SHF Alumni


It was hard to tell what exactly happened to this pup; maybe he was burned or had an extreme case of sarcoptic mange and had scratched himself raw.  This poor little one was scared to death. He escaped his initial transporter and was gone the majority of the day. Luckily the transporters persistence paid off, and the pup was found later that night.  But this pup was not only scared, he had completely given up. As is the case with many of our rescues, I suspected that his emotional injuries would take much longer to heal than his physical ones.

We made it to the emergency vet with “Woody” although he spent the two hour drive up here hiding under the seat in the back of my truck.  Most of his fur was gone and he had bloody spots all over his body. His skin smelled horribly of infection as well as mange. He was covered in fleas and ticks and undoubtedly carried at least one tick borne illness.

We authorized fluids, a pain injection, antibiotics, and blood work as well as a tick panel.  He was diagnosed with scabies, which are highly contagious to other animals as well as humans, as well as Demodex mange. It was determined that Woody should be hospitalized as his platelet count was dangerously low.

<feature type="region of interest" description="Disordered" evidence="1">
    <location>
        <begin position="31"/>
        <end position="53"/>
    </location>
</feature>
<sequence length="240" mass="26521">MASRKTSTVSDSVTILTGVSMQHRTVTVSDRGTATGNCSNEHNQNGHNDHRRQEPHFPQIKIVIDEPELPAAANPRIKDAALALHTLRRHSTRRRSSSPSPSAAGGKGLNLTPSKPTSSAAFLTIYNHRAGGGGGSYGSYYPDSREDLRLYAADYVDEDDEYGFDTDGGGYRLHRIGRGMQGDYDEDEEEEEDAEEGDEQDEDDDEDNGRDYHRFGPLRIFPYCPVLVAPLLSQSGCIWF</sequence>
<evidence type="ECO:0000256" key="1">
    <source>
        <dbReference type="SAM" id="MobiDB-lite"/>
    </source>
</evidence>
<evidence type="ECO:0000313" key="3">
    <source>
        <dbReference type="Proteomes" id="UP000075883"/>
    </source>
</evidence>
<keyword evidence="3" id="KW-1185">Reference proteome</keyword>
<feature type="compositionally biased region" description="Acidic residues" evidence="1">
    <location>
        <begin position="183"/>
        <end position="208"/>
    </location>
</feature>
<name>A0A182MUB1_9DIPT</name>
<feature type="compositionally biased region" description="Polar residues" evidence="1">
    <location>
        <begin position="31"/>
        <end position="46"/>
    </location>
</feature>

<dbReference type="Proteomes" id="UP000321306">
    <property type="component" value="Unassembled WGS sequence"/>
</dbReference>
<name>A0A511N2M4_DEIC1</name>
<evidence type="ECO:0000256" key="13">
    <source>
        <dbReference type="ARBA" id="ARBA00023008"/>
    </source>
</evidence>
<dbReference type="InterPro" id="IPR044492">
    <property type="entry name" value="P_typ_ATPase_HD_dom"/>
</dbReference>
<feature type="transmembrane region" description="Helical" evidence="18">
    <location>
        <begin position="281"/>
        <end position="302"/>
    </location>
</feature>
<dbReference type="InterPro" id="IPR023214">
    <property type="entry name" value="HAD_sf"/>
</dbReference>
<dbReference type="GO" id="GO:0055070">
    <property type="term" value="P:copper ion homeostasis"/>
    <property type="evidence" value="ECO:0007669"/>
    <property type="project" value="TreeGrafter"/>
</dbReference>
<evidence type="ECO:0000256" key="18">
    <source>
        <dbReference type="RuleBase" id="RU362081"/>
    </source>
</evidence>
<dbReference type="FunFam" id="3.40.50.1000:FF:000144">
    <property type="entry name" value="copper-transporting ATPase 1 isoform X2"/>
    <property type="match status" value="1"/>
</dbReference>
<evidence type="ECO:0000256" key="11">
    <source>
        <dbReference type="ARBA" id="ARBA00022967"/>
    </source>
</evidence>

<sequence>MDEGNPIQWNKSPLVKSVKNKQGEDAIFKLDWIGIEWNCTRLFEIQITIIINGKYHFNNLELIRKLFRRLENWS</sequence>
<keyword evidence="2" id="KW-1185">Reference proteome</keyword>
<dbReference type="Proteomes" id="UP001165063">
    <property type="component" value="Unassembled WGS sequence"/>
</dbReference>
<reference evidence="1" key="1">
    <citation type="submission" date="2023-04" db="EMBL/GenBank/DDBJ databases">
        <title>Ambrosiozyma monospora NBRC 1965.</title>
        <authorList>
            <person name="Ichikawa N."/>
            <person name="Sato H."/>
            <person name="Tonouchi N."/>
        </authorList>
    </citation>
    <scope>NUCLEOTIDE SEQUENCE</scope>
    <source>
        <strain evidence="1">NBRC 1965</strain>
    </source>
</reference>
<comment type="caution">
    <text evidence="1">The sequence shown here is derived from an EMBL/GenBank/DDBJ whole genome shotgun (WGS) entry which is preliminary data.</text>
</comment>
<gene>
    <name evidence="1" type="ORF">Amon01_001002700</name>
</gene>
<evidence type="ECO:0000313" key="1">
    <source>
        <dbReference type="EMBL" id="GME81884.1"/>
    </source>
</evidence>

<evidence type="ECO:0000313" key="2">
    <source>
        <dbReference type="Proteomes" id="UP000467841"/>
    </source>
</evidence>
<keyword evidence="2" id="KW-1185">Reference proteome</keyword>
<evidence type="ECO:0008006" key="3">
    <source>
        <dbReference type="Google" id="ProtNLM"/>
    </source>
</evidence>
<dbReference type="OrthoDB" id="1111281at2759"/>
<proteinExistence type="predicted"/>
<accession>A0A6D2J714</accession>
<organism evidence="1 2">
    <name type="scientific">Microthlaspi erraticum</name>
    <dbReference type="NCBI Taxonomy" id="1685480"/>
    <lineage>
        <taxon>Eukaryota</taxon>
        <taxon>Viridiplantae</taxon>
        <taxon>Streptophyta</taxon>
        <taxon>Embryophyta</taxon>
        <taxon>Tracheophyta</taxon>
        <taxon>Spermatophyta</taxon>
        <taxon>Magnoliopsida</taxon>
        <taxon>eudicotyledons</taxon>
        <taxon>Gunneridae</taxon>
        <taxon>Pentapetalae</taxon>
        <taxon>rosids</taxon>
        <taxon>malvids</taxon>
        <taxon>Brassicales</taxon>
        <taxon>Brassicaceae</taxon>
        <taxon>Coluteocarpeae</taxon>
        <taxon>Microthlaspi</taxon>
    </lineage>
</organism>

But Woody pulled through and made his way to the Ranch.  He spent the next month in our isolation room and received numerous medicated baths each week.  He got stronger and stronger and loved to play with his toys, his special blanket and loved to be chased!

In the beginning he would curl up in the tightest little ball and look at me with such confusion as I would medicate his wounds. It didn’t take Woody long to open up and embrace the second chance he had been given.

I took Woody in to be neutered once he was fully healed and the vet tech who had worked with him told me she wanted to adopt him. Woody now lives with her and her family in Temecula!


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Huey's Story

Read Huey's story to learn about Huey and how he inspired us to start the Saving Huey Foundation.

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